For Immediate Release
Contrary to Cries of Desperation, District Revenue & Spending are at All-Time Highs
Spending on Salaries Dwarfed by Pension Costs
June 10, 2014, Harrisburg, PA – Although it doesn’t fit the popular narrative of cash-starved school districts, spending and revenues are at all-time highs, reserves have increased, and property tax growth has slowed. The real trouble lies in every-growing pension costs, according to a new analysis by the Commonwealth Foundation.
Busting the Myth
- Pennsylvania school district revenues exceeded $26 billion in 2012-13, which is $974 million more than the previous year and $800 million more than the previous high.
- School districts are also spending at record-high levels, with a total last year of more than $25 billion. That’s $803 million more than the prior year and $467 million more than the previous record high.
- Despite the fact that many complain of budget shortfalls, school district reserves grew by $445 million in 2013 to nearly $4 billion.
- Property tax growth has slowed, growing just 1.9 percent last school year. That contrasts that to the average annual growth of 5.6 percent over the past 30 years.
“Despite a union-driven narrative of education funding ‘cuts,’ in reality, public schools are receiving and spending more than ever before,” said Nathan Benefield, vice president of policy analysis at the Commonwealth Foundation. “Further, legislation that tightened loopholes by which school districts could raise taxes without voter approval seems to be working to restrain property tax growth.”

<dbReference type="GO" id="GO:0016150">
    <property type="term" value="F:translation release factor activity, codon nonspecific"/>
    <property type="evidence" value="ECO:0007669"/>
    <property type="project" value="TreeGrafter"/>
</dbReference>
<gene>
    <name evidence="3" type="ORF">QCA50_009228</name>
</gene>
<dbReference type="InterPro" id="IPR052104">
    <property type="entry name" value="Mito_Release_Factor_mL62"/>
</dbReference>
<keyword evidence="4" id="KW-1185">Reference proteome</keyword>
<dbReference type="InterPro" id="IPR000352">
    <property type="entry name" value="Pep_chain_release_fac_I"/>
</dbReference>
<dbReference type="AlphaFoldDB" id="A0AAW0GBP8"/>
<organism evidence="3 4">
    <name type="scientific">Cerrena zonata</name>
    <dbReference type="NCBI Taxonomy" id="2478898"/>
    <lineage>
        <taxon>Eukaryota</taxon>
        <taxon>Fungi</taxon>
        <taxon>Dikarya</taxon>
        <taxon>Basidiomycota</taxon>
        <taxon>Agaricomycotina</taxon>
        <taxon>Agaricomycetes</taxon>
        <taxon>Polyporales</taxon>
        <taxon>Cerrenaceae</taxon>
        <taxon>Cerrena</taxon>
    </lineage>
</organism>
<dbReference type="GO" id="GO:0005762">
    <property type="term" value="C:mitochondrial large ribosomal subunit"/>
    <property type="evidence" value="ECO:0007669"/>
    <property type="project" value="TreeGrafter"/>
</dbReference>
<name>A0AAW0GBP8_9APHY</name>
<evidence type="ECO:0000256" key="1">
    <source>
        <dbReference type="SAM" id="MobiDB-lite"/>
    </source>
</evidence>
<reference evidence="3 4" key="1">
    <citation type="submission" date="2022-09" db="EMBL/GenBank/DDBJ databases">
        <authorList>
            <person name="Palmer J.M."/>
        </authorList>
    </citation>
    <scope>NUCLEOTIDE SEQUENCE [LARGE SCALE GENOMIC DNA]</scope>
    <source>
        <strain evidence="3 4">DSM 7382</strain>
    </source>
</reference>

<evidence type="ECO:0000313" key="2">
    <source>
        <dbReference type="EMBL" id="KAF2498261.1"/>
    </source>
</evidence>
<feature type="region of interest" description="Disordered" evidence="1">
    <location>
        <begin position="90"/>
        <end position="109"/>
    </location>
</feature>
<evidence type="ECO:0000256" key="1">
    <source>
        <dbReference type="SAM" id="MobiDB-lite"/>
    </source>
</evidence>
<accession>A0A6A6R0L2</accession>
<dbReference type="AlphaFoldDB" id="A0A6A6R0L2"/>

Where Does All the Money Go?
Employee benefits continue to outpace other categories, more than doubling in cost over the last 10 years. While salaries for staff and teachers grew by 22 percent, employee benefits, driven by escalating pension costs, grew by 108 percent. Public school pension contributions are scheduled to continue to rise in the coming year.
“While increases in school districts’ reserve funds call into question the idea that education spending has been excessively cut, these reserve funds indicate school districts are preparing for the coming spike in contributions to teachers’ pensions.Taxpayers would be better served if public schools invested these funds in the pension system now, earned investment returns, and paid off part of our more than $50 billion unfunded pension liability.”
Nathan Benefield is available for comment on the facts of education funding in Pennsylvania.
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The Commonwealth Foundation, founded in 1988, crafts free-market policies, convinces Pennsylvanians of their benefits, and counters attacks on liberty.